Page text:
Home » Faculties of Science » Departments » Botany & Plant Biotechnology » Research


Taxonomy, Medicinal Plants and Ethno Botany

Contact: Prof B-E van Wyk

The Department is widely known as a centre of excellence in the field of African medicinal plants, ethno botany and the classification of African plants. One of the main aims of their taxonomic endeavour is to investigate the taxonomic, genetic, chemical and geographical variations in various commercially important indigenous plants, especially those that are potentially useful to the pharmaceutical industry.

Regional patterns of biodiversity and conservation in South Africa: the flora of the Kruger National Park


Contact: Prof M van der Bank

Tree-Bol Africa

Plant Molecular Sys​tematics Laboratory​

A thorough understanding of biodiversity patterns and processes is also required for efficient conservation. Indeed, one of the biggest challenges for conservation biology is to provide conservation planners with ways to prioritise effort. Much attention has been focused on species richness and endemism; however, the conservation of evolutionary process is now acknowledged as a priority in the face of rapid global change. With this research, we are taking a synthetic approach towards explaining the evolution of biodiversity within one of the world’s most renowned protected areas, the Kruger National Park. The scientific goal is to understand how evolutionary history and ecology have shaped biodiversity in the region, and to use this new knowledge to help design science-based conservation actions. Research activities are designed around three complementary disciplines:

  • Molecular Systematics A ‘barcode’ gene that can be used to distinguish between the majority of plant species on Earth has been identified by scientists from UJ and research partners. This gene, which can be used to identify plants using a small sample, could lead to new ways of easily cataloguing different types of plants in species-rich areas like rainforests. It could also lead to accurate methods for identifying plant ingredients in powdered substances, such as in traditional Chinese medicines, and could help to monitor and prevent the illegal transportation of endangered plant species. The team behind the discovery found that DNA sequences of the gene ‘matK’ differ among plant species, but are nearly identical in plants of the same species. This means that the matK gene can provide scientists with an easy way of distinguishing between different plants, even closely related species that may look the same to the human eye. The researchers made this discovery by analysing the DNA from different plant species. They found that when one plant species was closely related to another, differences were usually detected in the matK DNA. Researchers carried out two large-scale field studies: one on the exceptionally diverse species of orchids found in the tropical forests of Costa Rica, and the other on the trees and shrubs of the Kruger National Park in South Africa. This was a collaborative project between teams from South Africa (Dr Michelle van der Bank, Department of Botany and Plant Biotechnology, University of Johannesburg), United Kingdom (Dr Vincent Savolainen, dual appointee at Imperial College London’s Department of Life Sciences and the Royal Botanic Gardens, Kew) and Costa Rica (Diego Bogarin, Lankester Botanical Garden, University of Costa Rica). Using specimens collected from Costa Rica, were able to use the matK gene to identify 1,600 species of orchid. In the course of this work, they discovered that what was previously assumed to be one species of orchid was actually two distinct species that live on different slopes of the mountains and have differently shaped flowers adapted for different pollinating insects. The team was also able to use the matK gene to identify the trees and shrubs of the Kruger National Park, also well known for its big game animals. In the long run the aim is to build on the genetic information the team gathered from Costa Rica and South Africa to create a genetic database of the matK DNA of as many plant species as possible, so that samples can be compared to this database and different species accurately identified.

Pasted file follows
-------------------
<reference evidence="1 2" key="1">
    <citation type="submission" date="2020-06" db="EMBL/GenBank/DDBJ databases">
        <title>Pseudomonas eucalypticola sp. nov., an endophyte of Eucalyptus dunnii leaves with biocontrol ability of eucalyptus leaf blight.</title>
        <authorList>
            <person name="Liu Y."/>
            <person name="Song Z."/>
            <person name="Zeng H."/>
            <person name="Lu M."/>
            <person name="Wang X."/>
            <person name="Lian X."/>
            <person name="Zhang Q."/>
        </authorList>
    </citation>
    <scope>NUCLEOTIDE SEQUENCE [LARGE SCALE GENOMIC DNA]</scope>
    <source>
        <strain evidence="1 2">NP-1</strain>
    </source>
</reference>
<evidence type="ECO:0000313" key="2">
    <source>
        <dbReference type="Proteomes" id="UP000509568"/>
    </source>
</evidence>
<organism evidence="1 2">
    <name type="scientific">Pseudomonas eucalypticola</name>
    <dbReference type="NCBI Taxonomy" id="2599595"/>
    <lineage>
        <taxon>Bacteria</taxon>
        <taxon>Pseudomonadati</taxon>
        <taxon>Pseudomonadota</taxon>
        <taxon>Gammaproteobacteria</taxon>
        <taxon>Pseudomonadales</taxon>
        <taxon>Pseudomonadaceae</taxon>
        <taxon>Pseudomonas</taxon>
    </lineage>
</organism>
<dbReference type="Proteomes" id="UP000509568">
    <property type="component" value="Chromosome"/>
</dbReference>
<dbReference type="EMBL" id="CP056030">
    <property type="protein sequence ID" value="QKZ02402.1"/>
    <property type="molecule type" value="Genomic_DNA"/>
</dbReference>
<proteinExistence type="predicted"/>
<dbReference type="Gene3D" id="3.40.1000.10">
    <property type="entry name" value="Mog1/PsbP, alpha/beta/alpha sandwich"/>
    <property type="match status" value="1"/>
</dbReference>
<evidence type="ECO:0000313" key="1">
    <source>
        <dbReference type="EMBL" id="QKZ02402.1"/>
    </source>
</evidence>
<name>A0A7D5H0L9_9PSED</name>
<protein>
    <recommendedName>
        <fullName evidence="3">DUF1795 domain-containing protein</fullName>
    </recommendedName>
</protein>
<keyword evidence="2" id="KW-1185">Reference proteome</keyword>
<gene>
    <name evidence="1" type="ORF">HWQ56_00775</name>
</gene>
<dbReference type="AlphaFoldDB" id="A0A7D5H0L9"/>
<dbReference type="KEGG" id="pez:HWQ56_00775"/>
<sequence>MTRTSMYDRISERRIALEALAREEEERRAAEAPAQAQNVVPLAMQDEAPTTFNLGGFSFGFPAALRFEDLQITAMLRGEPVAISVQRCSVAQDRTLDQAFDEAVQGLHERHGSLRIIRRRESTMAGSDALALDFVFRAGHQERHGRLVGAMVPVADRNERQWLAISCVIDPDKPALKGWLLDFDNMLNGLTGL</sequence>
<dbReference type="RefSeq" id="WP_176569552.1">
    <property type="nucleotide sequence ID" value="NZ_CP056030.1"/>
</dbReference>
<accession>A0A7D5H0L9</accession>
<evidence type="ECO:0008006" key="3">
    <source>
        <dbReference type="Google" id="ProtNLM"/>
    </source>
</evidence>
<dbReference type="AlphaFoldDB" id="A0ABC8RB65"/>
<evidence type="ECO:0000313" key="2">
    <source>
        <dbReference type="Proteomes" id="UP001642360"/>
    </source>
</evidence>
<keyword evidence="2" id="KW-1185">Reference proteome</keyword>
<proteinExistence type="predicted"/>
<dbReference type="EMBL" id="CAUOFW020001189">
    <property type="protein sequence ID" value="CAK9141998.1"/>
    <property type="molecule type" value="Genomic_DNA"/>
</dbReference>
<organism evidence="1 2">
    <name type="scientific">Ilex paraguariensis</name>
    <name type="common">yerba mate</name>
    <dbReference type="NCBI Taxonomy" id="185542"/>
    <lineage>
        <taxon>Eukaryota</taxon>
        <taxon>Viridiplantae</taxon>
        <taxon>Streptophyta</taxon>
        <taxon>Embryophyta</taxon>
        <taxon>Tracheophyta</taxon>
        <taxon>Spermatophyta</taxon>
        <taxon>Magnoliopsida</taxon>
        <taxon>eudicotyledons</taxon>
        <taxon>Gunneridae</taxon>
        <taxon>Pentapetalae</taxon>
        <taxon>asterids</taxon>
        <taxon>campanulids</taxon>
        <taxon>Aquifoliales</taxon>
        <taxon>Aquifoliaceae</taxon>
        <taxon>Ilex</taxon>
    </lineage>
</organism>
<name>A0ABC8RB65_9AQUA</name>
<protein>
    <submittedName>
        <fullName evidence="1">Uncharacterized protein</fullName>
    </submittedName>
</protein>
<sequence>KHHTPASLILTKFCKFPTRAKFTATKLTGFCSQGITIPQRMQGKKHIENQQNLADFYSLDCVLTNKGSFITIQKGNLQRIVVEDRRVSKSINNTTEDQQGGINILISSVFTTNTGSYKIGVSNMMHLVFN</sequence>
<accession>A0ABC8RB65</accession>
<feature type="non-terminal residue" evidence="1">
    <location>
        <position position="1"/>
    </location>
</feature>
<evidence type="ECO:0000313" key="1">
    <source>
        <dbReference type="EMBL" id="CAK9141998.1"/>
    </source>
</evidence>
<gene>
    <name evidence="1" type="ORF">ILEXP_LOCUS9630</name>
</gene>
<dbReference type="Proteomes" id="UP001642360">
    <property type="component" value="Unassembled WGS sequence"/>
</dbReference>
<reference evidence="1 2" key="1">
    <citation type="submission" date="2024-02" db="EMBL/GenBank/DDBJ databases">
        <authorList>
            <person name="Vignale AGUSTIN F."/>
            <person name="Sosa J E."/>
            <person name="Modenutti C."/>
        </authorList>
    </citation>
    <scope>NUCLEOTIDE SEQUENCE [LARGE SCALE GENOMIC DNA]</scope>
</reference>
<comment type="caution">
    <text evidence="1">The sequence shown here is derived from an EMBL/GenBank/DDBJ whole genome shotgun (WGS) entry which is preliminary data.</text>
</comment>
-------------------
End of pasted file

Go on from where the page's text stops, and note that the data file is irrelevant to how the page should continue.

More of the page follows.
• Evolutionary Ecology Research focuses on the following questions: What is the regional pattern of biodiversity; how is biodiversity structured within the various ecoregions (ecozones) of the Kruger National Park, and beyond? How can phylogenetic relationships inform community assembly? Are communities some random assemblages of the regional species pool? Or instead, are communities made of well-adapted taxa in which similar traits have converged independently in separate lineages?
  • Conservation Biology Research focuses on the following questions: What is the geographic distribution of biodiversity as measured by various indices, such as endemism, species richness, or phylogenetic diversity? How are these indices correlated, could one be used as a surrogate for the others? How is extinction risk distributed geographically and with regard to the phylogeny? Are there ecoregions or specific lineages more prone to extinction? Are there traits that increase extinction risks? Are there regions that deserve particular conservation attention due to their exceptional phylogenetic diversity and evolutionary history?